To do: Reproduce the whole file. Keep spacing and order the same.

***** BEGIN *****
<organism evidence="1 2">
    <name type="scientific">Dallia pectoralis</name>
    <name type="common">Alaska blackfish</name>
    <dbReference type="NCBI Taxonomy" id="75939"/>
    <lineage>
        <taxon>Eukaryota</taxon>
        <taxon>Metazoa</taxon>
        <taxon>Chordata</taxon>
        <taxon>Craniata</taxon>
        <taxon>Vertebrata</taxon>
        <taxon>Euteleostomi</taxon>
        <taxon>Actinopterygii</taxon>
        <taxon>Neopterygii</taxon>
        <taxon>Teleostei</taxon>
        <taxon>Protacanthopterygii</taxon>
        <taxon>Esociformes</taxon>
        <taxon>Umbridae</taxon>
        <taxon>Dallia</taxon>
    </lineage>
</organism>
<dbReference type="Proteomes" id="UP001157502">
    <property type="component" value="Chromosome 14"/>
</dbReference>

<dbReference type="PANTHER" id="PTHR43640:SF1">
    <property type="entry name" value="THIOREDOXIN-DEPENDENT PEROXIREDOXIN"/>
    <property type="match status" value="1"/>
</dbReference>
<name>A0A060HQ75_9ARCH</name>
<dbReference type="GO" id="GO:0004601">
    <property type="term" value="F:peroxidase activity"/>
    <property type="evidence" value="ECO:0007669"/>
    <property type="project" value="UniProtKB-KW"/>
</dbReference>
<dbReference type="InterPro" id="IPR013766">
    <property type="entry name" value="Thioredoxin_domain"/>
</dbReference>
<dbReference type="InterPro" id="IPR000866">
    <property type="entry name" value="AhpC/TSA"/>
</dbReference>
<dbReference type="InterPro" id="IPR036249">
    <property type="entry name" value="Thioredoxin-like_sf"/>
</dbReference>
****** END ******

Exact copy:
<organism evidence="1 2">
    <name type="scientific">Dallia pectoralis</name>
    <name type="common">Alaska blackfish</name>
    <dbReference type="NCBI Taxonomy" id="75939"/>
    <lineage>
        <taxon>Eukaryota</taxon>
        <taxon>Metazoa</taxon>
        <taxon>Chordata</taxon>
        <taxon>Craniata</taxon>
        <taxon>Vertebrata</taxon>
        <taxon>Euteleostomi</taxon>
        <taxon>Actinopterygii</taxon>
        <taxon>Neopterygii</taxon>
        <taxon>Teleostei</taxon>
        <taxon>Protacanthopterygii</taxon>
        <taxon>Esociformes</taxon>
        <taxon>Umbridae</taxon>
        <taxon>Dallia</taxon>
    </lineage>
</organism>
<dbReference type="Proteomes" id="UP001157502">
    <property type="component" value="Chromosome 14"/>
</dbReference>

<dbReference type="PANTHER" id="PTHR43640:SF1">
    <property type="entry name" value="THIOREDOXIN-DEPENDENT PEROXIREDOXIN"/>
    <property type="match status" value="1"/>
</dbReference>
<name>A0A060HQ75_9ARCH</name>
<dbReference type="GO" id="GO:0004601">
    <property type="term" value="F:peroxidase activity"/>
    <property type="evidence" value="ECO:0007669"/>
    <property type="project" value="UniProtKB-KW"/>
</dbReference>
<dbReference type="InterPro" id="IPR013766">
    <property type="entry name" value="Thioredoxin_domain"/>
</dbReference>
<dbReference type="InterPro" id="IPR000866">
    <property type="entry name" value="AhpC/TSA"/>
</dbReference>
<dbReference type="InterPro" id="IPR036249">
    <property type="entry name" value="Thioredoxin-like_sf"/>
</dbReference>